The only way to find out was to give it a go, and make an attempt to bring the vision in my mind to fruition. I am happy to report that the concept of “more is more” worked out in our favor with this tie-dye project—both with my dress and my daughter’s. We were able to integrate all of these techniques into one dress mainly because all of the techniques are based on circular patterns, which I believe was the unifying element. We also used the same color combinations in all of the panels.
If you want to add color-blocking to your tie-dyed garment, then I suggest reducing the number of techniques used. This is what I did for the top that I made in the first installment. That top used only the crumple dye technique with contrasting colors on the separate panels.
I love tie-dye because it encourages a heightened sense of curiosity in me to try out different variations of techniques and different combinations of colors. I hope this tie-dye series will inspire the same sense of adventure within you to create your own unique, one-of-a-kind tie-dye patterns for your custom-made fabrics or garments. Many of the techniques I shared can be modified to your liking. Through the process of trial and error, I understood my own preferences for which folding methods and binding tools to use. Through the same process of experimentation, you will also begin to develop your own style with tie-dye.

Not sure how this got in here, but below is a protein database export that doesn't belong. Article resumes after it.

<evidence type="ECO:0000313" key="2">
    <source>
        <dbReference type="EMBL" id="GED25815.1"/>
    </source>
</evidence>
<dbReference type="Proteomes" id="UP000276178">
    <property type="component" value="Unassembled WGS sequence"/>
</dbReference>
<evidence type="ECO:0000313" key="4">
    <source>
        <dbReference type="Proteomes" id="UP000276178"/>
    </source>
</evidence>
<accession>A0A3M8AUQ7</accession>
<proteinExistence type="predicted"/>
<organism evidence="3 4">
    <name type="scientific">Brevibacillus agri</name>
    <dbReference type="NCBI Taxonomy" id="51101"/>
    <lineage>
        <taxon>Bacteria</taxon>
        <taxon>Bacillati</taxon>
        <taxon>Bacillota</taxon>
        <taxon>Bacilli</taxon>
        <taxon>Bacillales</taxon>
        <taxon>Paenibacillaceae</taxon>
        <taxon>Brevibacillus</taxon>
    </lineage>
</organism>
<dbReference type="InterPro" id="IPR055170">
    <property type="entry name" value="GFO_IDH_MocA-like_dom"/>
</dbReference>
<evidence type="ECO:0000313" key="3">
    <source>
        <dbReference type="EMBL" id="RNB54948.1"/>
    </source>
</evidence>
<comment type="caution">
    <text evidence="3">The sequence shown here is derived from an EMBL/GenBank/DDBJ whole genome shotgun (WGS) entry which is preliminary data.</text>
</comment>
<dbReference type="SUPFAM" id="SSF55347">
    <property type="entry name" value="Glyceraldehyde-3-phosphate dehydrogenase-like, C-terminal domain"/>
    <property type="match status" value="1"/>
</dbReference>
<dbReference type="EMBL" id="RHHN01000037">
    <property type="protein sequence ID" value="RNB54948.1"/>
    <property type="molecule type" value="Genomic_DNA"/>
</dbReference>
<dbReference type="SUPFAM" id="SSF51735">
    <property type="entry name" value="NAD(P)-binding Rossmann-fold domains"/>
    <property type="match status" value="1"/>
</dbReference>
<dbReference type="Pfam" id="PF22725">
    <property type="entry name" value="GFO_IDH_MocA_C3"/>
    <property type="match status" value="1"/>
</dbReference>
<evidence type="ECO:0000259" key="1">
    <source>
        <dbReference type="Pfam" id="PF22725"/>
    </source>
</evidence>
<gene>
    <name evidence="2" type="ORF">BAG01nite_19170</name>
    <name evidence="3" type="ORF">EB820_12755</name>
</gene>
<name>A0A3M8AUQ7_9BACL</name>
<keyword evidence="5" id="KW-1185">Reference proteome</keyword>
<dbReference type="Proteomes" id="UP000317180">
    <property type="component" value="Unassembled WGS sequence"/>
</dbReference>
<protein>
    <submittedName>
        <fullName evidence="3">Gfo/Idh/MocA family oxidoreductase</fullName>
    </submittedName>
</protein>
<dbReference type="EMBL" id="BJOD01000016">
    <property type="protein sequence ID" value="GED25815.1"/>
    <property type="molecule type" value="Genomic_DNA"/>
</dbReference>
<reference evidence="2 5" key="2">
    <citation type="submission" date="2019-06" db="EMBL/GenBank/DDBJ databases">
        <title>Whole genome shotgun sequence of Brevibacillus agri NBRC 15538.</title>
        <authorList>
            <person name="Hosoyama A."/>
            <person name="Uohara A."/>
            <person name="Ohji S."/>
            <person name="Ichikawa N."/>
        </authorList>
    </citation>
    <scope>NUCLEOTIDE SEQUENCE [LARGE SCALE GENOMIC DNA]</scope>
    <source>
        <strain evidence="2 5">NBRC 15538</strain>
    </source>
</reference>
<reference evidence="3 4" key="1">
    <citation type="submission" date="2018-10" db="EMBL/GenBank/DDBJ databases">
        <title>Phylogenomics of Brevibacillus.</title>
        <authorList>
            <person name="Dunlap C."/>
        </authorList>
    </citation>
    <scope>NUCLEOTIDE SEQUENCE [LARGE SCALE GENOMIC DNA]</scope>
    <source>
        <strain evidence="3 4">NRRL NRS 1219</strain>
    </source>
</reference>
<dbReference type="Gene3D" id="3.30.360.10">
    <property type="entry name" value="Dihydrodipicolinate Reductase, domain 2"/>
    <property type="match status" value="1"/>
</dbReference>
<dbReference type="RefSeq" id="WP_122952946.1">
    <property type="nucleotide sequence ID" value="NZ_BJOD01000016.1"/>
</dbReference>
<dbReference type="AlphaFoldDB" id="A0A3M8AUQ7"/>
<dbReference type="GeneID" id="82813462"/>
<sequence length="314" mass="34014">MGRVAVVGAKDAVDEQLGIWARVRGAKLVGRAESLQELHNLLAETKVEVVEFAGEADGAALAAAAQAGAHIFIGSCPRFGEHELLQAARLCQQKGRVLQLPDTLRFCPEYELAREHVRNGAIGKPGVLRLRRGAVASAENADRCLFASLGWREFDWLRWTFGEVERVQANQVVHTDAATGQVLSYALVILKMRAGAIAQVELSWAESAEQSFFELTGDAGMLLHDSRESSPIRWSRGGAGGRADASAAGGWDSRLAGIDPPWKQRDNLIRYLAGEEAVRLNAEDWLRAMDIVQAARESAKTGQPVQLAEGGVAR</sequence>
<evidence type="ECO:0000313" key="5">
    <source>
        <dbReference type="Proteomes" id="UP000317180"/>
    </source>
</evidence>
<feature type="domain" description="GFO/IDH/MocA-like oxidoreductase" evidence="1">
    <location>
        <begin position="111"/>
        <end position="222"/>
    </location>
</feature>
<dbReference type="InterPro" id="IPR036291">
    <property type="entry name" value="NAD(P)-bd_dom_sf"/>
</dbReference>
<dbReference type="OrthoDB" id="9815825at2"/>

It is a craft that never ceases to instill in me a sense of wonder and awe, especially when the dyed fabrics are unbound to reveal patterns that are created. Even though I have a general idea of what the technique will produce, there will always be an element of surprise for discovering something new, unplanned, unintended or unexpected. That is pure fabric alchemy to me. And it requires a feeling of surrender to the “Tie-Dye Gods”. Best of all, it is a never ending journey of learning, experimentation, and discovery.
The Reynolds Top and Dress is the perfect sundress for tie-dye exploration. Its clean, simple, and classic lines make it an ideal frame to showcase tie-dye patterns.
My daughter and I shared a wonderful week of playfulness and creativity with this project, and I hope you will try it out as well. Happy summer and happy tie-dye season!